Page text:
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WHERE IN THE WORLD IS BARBARA HILLARY?
On Thursday, January 6, 2011 Barbara Hillary embarked on a long-awaited journey to make her mark as the first African-American woman on record to reach both Poles.
Having reached the North Pole on skis at 75 Barbara, a lung cancer survivor, will realize her South Pole goal just four years later. She would like to thank her friends and supporters, without whom none of this would have been possible.
After reading Barbara's travel log below, you can track her progress and hear voice messages at the Expenews Expedition Tracking website- CLICK HERE!
BARBARA'S TRAVEL LOG
Sunday, January 23, 2011:
Reporting in via voice message on Expenews, Barbara has arrived at Union Glacier Camp on Antarctica, looking up the Heritage Range of the Ellsworth Mountains. Barbara is the only passenger, aside from a few doctors who were along for the ride anyway. All of the other expeditioners have gone home because their time or money ran out.
There will be two stops on the way to the South Pole. One is a scheduled stop to refuel after making the trip from Punta Arenas, since there can be no refueling at Amunsden-Scott South Pole Station. The second is a supply pickup, to maximize use of the valuable empty space on any planes going to the Station.
The original Amundsen-Scott Station was built by the United States Government during November 1956 as a part of its commitment to the scientific goals of the International Geophysical Year (I.G.Y.), an international effort lasting from January 1957 through June 1958 to study, among other things, the geophysics of the polar regions.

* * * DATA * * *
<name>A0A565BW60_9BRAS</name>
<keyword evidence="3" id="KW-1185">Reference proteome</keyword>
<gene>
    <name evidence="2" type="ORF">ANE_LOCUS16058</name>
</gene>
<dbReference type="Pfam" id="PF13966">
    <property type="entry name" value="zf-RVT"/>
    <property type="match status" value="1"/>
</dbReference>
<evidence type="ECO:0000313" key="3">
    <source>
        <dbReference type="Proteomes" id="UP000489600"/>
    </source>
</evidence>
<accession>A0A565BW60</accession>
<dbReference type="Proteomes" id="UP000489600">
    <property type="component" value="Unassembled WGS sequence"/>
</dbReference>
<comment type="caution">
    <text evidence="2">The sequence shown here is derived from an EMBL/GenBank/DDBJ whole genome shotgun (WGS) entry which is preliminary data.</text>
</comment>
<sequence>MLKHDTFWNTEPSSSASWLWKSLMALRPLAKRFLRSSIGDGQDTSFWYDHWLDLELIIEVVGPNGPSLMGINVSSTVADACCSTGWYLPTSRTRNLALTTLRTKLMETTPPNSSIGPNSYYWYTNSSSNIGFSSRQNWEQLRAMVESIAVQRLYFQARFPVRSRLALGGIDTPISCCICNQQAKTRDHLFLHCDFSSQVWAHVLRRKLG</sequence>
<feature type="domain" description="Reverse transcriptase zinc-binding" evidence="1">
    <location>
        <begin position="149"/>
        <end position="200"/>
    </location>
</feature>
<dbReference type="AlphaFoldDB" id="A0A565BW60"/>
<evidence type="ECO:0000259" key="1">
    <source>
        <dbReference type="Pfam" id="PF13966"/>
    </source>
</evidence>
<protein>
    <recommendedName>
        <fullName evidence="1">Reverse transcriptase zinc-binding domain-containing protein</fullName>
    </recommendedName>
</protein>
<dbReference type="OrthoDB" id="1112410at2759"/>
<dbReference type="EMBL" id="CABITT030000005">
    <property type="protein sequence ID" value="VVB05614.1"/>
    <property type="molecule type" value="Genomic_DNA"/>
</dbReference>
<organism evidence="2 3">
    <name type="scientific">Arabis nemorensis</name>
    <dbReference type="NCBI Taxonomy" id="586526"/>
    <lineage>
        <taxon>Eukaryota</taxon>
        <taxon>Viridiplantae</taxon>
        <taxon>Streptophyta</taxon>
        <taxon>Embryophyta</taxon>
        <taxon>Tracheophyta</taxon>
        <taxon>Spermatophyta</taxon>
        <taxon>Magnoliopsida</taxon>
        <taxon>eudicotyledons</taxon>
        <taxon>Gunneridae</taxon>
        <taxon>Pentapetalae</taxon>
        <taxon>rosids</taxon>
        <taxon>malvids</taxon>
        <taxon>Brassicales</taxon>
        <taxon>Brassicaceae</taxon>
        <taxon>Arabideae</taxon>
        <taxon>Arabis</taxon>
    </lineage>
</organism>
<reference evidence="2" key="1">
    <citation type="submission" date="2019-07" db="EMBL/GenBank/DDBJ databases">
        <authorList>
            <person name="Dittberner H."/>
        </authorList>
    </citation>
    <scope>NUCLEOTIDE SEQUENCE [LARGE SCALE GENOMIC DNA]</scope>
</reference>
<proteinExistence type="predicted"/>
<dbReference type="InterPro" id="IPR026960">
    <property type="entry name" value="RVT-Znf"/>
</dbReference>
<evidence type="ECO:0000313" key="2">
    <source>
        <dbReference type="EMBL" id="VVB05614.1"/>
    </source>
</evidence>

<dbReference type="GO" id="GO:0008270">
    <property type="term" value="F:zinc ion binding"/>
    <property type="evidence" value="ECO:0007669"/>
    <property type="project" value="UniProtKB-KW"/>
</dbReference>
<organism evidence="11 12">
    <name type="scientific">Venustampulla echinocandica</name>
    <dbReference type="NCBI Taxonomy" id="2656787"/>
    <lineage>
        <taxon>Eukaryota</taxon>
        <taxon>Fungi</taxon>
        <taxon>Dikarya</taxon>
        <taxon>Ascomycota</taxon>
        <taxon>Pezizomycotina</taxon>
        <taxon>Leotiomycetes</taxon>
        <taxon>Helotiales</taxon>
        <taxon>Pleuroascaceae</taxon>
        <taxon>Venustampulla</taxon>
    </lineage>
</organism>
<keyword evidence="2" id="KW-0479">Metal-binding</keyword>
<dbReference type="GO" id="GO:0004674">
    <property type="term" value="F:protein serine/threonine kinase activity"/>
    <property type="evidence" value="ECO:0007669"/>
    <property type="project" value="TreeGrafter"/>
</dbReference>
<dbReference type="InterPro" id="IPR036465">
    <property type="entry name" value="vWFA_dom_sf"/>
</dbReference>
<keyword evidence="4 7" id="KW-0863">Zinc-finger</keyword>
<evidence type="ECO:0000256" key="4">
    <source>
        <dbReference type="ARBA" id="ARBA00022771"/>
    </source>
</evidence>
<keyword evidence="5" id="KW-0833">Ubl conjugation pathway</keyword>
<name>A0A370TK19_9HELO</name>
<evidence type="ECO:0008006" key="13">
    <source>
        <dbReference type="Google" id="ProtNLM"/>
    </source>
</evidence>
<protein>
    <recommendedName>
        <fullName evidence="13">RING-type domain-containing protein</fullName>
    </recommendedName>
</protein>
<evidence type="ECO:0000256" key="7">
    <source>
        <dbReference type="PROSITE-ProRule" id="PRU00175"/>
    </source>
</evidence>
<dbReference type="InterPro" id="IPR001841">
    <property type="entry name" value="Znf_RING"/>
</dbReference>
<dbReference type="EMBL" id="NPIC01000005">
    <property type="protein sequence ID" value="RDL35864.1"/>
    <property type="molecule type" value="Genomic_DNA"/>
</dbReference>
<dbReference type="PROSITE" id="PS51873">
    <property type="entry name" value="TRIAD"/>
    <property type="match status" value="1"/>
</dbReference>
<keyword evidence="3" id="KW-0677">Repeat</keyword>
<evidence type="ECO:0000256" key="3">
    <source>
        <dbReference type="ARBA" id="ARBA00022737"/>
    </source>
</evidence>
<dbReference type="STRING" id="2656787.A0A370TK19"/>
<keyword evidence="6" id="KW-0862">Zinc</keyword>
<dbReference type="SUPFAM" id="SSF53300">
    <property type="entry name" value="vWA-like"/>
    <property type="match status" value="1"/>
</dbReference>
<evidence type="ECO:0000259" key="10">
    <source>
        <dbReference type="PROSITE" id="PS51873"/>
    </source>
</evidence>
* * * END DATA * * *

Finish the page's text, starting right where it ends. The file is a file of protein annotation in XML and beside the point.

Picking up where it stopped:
Friday, January 21, 2011:
BARBARA IS ON HER WAY! As I type this, she is boarding a Russian plane to Antarctica. Her first stop will be Patriot Hills, the base camp for Polar operations. She will stay there until the group is acclimated to the temperature and elevation and then continue on to the Amundsen-Scott Science Station at the South Pole. Thank you to all of Barbara's supporters for their encouragement and essential contributions.
Saturday, January 15, 2011:
Exhausted. Walked about 5 to 7 miles to reach the airport, only to be turned away. The strikers have barriers at different points with lines of abandoned vehicles (trucks, buses, cars, 16 wheeler rigs) and stacked, burning tires. ALE intended to fly us out to Argentina, refuel and head to Antarctica but the strikers are not permitting airport fuel trucks access to the airport. After arriving at the airport, a part went on the plane and it will take approximately 5 days for a replacement.
It was extremely difficult to return to the hotel. The strikers at the airport tell the police when they can cross the barriers and the American Embassy is stationed at the airport and was a big help in my return.
Back at the hotel, my expedition group met to take a tally of those who will cancel and those who will wait for the part and try to make it to Antarctica. I decided to wait the projected five days for the part, but some of the people decided to leave. I feel that I must stay and try to make it but I am quickly running out of money.
Two deaths occured at the airport- I understand that a truck tried to push through a blockade and killed two women.
Thursday January 13, 2011
Results of meeting tonight - We have the promise that the trip is still viable. The weather is always a factor, but the most important issue as I see it, is what difference does it make what the weather is if the road blockades, due to the strike, remain in effect and are impassible. In essence, we remain in a holding pattern. ALE has reassured us that every effort is being made to resolve the problem.